Local Officials Continue To Worry About Budget Stalemate As Oct. 1 Nears
Lawmakers warned that a failure to adopt the budget before Oct. 1 would leave towns crippled by cuts under Gov. Dannel P. Malloy’s executive order, but statutes provide some flexibility.
Towns feeling very uneasy back to top
Malloy told reporters Monday that he is no longer in favor of a short-term budget that could buy more time for a full, two-year plan. He also said municipal aid under the executive order is dictated by constitutional requirements for education funding and a desire to avoid adding to the deficit.
“My job is to protect the state of Connecticut, to honor the constitution of the state of Connecticut, and to … in the absence of a budget, limit the expenditures of the state of Connecticut,” he said.
Connecticut Conference of Municipalities spokesman Kevin Maloney said municipalities “are feeling very uneasy.”
“These are unprecedented times,” he said. “We’ve never gone this far into a fiscal year without certainty ... regarding state aid.”
Other elements of the budget also have deadlines — a proposal to raise the hospital tax by 2 percent must go in place by Oct. 1 in order to reap the full benefit.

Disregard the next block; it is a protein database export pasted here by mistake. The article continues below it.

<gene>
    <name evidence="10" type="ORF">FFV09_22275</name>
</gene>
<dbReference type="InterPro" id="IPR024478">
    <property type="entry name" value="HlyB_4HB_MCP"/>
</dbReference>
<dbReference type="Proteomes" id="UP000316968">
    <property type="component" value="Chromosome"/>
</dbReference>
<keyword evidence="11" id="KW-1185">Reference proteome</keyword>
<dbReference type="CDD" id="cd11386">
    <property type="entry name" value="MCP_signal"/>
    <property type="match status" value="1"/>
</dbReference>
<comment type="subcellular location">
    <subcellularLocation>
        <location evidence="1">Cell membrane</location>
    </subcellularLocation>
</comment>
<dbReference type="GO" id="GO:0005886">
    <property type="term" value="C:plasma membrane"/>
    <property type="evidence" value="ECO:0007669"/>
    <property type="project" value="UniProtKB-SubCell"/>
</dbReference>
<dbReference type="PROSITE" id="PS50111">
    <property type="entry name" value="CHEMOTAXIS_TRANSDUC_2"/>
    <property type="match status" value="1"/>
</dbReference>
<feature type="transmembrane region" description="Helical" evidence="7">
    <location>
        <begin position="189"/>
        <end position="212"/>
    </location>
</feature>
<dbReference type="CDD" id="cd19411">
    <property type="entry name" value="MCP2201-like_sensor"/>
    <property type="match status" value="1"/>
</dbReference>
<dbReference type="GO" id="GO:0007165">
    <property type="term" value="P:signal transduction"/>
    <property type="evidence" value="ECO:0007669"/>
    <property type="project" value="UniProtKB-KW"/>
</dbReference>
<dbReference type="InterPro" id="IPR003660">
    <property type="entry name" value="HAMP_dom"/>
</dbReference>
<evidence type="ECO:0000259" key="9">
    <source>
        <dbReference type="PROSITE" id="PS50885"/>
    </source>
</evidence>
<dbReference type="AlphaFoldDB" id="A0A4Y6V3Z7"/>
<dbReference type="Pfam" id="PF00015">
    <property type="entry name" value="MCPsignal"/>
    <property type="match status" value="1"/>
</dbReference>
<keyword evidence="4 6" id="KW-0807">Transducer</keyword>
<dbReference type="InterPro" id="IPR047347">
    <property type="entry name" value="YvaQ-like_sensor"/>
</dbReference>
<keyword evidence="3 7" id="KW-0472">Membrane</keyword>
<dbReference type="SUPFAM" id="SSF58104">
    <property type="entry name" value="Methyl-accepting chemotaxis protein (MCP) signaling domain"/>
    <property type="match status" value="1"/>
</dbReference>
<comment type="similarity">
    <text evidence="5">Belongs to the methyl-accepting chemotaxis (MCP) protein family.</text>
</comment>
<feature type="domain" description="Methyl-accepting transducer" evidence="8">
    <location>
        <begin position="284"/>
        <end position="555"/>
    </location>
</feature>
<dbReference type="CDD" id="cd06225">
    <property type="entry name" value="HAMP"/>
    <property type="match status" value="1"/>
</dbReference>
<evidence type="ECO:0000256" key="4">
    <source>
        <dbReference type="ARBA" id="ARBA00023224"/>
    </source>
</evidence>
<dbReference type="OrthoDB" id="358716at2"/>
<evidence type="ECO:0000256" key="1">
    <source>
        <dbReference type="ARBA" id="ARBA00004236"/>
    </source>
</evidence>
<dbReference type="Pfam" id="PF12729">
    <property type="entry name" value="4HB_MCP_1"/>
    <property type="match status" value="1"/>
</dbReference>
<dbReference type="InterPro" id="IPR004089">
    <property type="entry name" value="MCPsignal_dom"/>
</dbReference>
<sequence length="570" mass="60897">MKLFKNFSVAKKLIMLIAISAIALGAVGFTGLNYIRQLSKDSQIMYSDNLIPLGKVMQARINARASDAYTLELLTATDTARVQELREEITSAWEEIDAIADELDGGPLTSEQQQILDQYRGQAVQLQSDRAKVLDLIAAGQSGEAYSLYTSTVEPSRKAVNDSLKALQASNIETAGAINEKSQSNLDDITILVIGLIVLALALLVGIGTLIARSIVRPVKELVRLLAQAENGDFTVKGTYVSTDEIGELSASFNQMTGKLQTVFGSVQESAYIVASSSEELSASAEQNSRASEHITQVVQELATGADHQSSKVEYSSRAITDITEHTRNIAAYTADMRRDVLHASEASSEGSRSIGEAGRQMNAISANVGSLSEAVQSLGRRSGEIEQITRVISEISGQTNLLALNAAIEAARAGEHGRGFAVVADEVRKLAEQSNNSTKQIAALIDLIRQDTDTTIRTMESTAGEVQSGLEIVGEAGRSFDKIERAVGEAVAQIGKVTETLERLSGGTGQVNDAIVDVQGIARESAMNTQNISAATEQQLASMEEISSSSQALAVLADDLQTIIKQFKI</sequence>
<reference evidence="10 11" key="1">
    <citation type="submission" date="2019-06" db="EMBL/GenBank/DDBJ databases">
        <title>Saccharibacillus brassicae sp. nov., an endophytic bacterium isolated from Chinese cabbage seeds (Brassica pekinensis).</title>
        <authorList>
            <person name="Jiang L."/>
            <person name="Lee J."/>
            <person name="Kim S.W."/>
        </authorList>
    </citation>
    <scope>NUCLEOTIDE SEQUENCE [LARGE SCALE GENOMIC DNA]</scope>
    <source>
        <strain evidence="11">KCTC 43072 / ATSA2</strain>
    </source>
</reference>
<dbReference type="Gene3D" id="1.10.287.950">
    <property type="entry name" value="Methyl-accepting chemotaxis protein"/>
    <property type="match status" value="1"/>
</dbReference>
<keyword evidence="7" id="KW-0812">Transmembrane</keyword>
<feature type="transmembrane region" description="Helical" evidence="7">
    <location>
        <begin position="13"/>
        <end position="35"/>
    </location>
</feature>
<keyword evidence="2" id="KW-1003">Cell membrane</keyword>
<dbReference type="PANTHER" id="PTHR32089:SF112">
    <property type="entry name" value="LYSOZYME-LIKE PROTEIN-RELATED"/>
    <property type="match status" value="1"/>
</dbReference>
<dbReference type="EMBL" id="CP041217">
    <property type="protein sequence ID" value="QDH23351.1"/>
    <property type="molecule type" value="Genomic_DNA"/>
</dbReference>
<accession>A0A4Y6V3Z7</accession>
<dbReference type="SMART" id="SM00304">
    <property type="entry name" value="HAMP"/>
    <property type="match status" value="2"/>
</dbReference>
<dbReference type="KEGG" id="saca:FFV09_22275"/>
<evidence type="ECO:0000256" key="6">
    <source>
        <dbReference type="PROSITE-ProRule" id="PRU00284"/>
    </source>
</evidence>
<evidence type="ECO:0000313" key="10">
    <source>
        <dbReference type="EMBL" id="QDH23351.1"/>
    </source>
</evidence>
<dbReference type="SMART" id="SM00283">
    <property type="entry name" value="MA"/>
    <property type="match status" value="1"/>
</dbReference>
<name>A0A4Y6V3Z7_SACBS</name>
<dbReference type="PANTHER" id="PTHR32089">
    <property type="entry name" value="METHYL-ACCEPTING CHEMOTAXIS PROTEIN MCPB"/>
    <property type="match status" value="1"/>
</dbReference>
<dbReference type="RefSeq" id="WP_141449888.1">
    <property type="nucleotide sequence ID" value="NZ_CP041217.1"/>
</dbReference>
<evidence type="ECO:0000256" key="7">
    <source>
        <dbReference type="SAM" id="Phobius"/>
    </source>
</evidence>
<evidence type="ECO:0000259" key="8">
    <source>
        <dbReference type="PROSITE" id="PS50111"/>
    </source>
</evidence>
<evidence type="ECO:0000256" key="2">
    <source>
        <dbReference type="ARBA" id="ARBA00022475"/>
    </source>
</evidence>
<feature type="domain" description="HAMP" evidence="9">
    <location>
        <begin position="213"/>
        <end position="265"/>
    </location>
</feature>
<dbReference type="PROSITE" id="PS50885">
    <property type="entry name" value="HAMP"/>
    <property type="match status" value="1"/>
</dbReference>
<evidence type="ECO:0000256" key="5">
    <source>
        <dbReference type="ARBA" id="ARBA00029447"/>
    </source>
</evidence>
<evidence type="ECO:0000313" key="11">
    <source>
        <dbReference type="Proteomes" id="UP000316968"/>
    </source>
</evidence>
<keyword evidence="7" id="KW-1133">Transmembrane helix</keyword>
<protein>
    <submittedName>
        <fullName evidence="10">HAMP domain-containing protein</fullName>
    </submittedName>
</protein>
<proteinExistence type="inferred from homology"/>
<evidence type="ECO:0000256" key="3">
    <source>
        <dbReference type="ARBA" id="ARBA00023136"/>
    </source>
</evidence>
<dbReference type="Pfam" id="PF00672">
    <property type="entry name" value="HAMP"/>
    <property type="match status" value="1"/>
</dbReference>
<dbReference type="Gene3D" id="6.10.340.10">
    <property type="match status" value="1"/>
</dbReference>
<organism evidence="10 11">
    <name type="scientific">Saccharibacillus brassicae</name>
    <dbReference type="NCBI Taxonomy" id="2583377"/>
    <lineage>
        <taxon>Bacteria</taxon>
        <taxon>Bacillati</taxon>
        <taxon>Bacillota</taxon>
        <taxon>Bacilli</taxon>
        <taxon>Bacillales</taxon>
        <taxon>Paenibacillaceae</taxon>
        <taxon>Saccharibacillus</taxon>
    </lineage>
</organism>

Under an agreement among Democrats, Malloy, and the Connecticut Hospital Association — and adopted by Republicans in their plan— the budget would include assurances that the state would reimburse hospitals for their tax payments.
Connecticut could then receive more federal funding, which it would split with the hospitals. The plan would net $550 million in revenues to the hospitals, and $349 million in tax income to the state.
The tax change needs to be adopted by Oct. 1, though, in order for the state to claim reimbursements back to July 1. Failure to adopt the budget in time would result in $75 million less in federal aid.